Are smokeless, electronic cigarettes harmful in terms of causing health problems?
Carolyn Vachani, RN, MSN, AOCN, OncoLink Nurse Educator, responds:
Jared Weiss, MD, an oncologist at UNC Cancer Center, previously addressed this for us: I looked into this question recently and the quality of data is poor and does not allow a definitive answer to this question. The FDA recently evaluated the question and expressed concern. I am also not an expert on e-cigs (I am not sure that anyone properly is), but I do know that nicotine itself is a confirmed mutagen. Mutagens are chemicals that cause mutations, or changes in DNA. A normal body cell becomes a cancer cell by acquiring mutations in several keys genes (which ones vary from cancer to cancer). In addition, there was some stuff at World Lung this year on lung cancers actually bearing receptors for nicotine, raising the idea that nicotine itself could help drive their growth. Therefore, while I suspect that e-cigs may be less harmful than "real" cigs, they probably are not harmless.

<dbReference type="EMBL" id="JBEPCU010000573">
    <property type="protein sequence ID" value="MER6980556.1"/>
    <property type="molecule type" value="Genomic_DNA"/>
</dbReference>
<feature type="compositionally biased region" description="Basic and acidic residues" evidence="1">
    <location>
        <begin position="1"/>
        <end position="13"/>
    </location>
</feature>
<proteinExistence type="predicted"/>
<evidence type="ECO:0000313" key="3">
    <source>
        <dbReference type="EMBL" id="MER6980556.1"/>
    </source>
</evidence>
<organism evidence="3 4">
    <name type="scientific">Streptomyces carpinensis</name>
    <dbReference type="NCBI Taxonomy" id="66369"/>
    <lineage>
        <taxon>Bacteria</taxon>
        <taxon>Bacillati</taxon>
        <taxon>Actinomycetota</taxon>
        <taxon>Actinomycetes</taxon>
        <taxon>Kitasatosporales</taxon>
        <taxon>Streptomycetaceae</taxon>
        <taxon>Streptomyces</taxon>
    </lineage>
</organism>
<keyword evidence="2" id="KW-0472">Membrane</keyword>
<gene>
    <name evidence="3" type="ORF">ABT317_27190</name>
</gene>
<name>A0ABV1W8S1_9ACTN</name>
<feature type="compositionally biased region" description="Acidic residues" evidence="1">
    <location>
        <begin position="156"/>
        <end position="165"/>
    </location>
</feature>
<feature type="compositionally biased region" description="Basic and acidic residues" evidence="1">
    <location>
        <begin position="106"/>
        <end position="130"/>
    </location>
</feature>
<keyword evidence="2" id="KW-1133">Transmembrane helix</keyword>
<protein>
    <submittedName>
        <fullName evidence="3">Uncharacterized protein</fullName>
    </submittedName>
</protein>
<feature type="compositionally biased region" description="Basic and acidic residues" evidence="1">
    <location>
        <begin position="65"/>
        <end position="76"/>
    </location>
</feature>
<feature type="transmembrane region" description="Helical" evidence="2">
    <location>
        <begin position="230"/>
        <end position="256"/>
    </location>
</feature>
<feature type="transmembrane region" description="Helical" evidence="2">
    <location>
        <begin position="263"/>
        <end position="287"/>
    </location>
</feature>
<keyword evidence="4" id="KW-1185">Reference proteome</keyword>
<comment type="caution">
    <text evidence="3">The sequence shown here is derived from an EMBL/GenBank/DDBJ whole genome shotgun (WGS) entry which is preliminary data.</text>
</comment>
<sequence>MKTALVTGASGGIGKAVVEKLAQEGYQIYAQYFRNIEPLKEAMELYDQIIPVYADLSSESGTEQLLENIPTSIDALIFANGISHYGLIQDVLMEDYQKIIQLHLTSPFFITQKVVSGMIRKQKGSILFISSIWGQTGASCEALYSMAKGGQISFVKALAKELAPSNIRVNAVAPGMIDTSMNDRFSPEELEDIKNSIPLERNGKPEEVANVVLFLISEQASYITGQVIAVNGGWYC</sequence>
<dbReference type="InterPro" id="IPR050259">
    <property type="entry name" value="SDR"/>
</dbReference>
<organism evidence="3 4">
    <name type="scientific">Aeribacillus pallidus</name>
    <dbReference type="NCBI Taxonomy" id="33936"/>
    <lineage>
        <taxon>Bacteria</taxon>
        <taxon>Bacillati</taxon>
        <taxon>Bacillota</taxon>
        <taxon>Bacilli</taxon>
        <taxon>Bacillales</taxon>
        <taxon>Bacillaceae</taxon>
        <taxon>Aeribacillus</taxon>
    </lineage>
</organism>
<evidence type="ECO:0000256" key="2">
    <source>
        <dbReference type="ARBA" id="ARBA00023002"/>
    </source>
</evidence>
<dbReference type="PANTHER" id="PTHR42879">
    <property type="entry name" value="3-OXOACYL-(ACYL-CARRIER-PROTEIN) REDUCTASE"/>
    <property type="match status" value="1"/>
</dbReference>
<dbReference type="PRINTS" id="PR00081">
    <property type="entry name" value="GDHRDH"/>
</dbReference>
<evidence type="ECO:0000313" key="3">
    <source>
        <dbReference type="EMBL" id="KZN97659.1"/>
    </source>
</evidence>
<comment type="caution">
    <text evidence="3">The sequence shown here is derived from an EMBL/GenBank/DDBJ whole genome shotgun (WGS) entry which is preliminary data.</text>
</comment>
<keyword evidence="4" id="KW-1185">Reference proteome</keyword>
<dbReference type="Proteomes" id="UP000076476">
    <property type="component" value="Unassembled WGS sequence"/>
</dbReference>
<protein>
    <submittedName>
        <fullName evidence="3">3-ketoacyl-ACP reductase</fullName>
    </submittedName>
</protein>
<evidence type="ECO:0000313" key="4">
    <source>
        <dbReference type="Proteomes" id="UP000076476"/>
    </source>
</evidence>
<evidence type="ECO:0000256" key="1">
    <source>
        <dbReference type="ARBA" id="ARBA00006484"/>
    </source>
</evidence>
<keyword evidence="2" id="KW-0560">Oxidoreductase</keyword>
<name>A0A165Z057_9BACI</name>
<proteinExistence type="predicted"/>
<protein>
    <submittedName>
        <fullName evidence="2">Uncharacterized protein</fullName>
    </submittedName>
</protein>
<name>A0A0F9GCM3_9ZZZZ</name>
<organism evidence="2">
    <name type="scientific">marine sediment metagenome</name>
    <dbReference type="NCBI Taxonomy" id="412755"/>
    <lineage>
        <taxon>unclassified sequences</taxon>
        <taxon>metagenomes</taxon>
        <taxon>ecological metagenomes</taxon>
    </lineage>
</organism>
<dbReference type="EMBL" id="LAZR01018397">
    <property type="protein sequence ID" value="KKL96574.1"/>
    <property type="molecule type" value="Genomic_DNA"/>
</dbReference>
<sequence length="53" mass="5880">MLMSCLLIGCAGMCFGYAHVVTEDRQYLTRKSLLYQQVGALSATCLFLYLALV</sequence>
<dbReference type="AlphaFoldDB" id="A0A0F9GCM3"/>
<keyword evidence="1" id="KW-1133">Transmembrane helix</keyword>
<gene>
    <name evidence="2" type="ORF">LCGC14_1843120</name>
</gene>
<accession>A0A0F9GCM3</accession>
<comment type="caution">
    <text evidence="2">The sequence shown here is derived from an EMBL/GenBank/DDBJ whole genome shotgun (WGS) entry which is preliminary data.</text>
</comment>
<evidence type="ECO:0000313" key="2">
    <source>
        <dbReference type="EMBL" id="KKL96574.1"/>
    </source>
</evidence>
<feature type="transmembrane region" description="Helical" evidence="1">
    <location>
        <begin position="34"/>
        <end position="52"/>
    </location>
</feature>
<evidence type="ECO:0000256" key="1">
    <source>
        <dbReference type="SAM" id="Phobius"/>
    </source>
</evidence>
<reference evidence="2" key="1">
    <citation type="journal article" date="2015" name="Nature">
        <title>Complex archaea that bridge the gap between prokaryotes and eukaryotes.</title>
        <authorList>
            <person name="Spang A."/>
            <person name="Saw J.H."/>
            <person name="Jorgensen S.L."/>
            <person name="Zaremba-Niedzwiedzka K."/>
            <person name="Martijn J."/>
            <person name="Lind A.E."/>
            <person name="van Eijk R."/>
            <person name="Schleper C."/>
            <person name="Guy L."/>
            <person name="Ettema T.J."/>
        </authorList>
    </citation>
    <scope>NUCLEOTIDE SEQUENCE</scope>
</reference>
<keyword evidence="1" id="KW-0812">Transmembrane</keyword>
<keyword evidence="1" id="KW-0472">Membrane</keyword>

The FDA is looking into these and says they are planning to regulate them in the future. This has some helpful links at:
This question and answer was part of the OncoLink Brown Bag Chat Series. View the entire Cancer Risk & Prevention Webchat transcript.
Aug 1, 2014 - Allowing e-cigarettes to compete with regular cigarettes might cut tobacco-related deaths and illness, according to a new study, partly funded by the U.S. National Institutes of Health, published online July 31 in Addiction.
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